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35 Most Anticipated Country Albums of 2016

From Loretta Lynn and Vince Gill to Brothers Osborne and Aubrie Sellers

Loretta Lynn, Sturgill Simpson

New albums from Loretta Lynn and Sturgill Simpson are among the notable releases set for 2016.

Photo: Erika Goldring/WireImage, Burak Cingi/Redferns/Getty

From long-awaited new projects from legends Loretta Lynn and Hank Williams Jr. to Blake Shelton's "divorce record" and Sturgill Simpson's mysterious follow-up to Metamodern Sounds in Country Music,  2016 promises to be full of country albums that both honor the genre's roots and push its boundaries. Here are the 35 records we're most eager to hear this year.

Dori Freeman

Kristin Horton

Dori Freeman

Album: self-titled
Release Date:
February 5th
A strong contender for Americana debut of the year, singer-songwriter Dori Freeman seemingly came out of nowhere — Galax, Virginia, to be exact — to land on numerous critics' "Next Big Thing" lists. And with good reason: her self-titled debut, produced by Teddy Thompson (son of English folkie Richard), is a stunning showcase for the versatile newcomer. As a vocalist, she sings with the clarity of Kacey Musgraves but hops between styles with the ease of Lera Lynn, belting classic twang one minute and crooning smoky, Peggy Lee-styled blues the next. As the songwriter behind all 10 tracks, she spins self-aware stories of heartbreak and struggle straight out of her own experience. Freeman isn't trying to mythologize Appalachia, she's too busy living it. J.F.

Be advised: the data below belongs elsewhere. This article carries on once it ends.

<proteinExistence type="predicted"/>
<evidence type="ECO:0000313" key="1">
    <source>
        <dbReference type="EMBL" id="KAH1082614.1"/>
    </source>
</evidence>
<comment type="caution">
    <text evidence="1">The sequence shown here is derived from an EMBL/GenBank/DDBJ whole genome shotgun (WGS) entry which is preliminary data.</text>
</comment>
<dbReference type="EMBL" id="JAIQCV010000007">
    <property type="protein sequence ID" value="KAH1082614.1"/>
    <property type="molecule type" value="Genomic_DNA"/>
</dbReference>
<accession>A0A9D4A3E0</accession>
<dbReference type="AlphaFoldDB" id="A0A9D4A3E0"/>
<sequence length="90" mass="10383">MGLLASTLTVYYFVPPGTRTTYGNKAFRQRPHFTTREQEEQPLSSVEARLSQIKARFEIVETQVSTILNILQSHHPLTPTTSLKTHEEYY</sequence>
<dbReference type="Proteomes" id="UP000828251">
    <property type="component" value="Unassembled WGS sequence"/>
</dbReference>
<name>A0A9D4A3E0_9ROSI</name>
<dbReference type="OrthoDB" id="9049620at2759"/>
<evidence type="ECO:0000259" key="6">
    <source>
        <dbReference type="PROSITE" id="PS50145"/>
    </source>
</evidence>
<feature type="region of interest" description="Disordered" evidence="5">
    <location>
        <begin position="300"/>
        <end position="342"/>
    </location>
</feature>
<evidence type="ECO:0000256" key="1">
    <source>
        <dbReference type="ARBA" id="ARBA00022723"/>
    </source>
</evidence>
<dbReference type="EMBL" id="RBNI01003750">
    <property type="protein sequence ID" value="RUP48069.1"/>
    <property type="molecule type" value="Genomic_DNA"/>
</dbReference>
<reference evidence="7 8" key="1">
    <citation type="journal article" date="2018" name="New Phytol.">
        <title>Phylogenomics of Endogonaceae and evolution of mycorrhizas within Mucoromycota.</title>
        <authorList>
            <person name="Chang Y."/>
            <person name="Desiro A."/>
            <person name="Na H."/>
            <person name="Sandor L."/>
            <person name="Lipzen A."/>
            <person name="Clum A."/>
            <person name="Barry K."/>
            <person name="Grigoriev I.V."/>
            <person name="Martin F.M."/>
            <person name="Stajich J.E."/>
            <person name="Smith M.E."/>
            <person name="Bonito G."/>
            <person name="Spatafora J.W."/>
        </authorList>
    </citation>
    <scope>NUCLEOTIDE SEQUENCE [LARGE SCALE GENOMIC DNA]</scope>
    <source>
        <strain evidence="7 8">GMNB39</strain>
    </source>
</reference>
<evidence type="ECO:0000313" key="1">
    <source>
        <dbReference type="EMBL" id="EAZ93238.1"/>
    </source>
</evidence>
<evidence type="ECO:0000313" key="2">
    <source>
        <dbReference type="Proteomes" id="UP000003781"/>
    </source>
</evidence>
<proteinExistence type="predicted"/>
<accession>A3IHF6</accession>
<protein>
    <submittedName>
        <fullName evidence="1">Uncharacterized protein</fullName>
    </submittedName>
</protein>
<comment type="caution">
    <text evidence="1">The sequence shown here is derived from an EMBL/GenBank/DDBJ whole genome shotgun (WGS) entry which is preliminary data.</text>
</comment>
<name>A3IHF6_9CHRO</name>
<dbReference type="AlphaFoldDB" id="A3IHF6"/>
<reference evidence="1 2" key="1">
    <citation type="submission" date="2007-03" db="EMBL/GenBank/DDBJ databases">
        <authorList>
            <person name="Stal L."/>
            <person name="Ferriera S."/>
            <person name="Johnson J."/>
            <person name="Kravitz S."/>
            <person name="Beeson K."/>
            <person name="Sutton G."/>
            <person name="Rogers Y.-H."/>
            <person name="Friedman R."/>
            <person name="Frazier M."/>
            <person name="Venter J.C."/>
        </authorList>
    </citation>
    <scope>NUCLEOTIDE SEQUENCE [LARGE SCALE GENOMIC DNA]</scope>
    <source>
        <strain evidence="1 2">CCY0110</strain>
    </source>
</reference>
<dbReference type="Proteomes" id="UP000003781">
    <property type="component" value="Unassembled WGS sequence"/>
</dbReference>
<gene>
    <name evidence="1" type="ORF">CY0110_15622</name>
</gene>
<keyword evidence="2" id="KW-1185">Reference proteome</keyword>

Tom Waits

MOUNTAIN VIEW, CA - OCTOBER 27: Tom Waits performs on Day 2 of the 27th Annual Bridge School Benefit concert at Shoreline Amphitheatre on October 27, 2013 in Mountain View, California. (Photo by Steve Jennings/WireImage)

Steve Jennings/WireImage

‘God Don’t Never Change’

Album: God Don't Never Change: The Songs of Blind Willie Johnson
Release Date: February 26th
Gospel blues singer-guitarist Blind Willie Johnson's feverish meditations on the wages of sin and the wrath of God are still leaving musical ripples nearly 90 years after they were first recorded. Fittingly, venerable blues label Alligator Records has assembled the tribute album God Don't Never Change, which features Lucinda Williams howling her way through the title track and "It's Nobody's Fault But Mine." Tom Waits shows up for a couple selections, including a clanging, apocalyptic "John the Revelator." Blind Willie was also one hell of a sanctified slide guitarist, recreated here by Derek Trucks and Susan Tedeschi on the swampy "Keep Your Lamp Trimmed and Burning." J.F.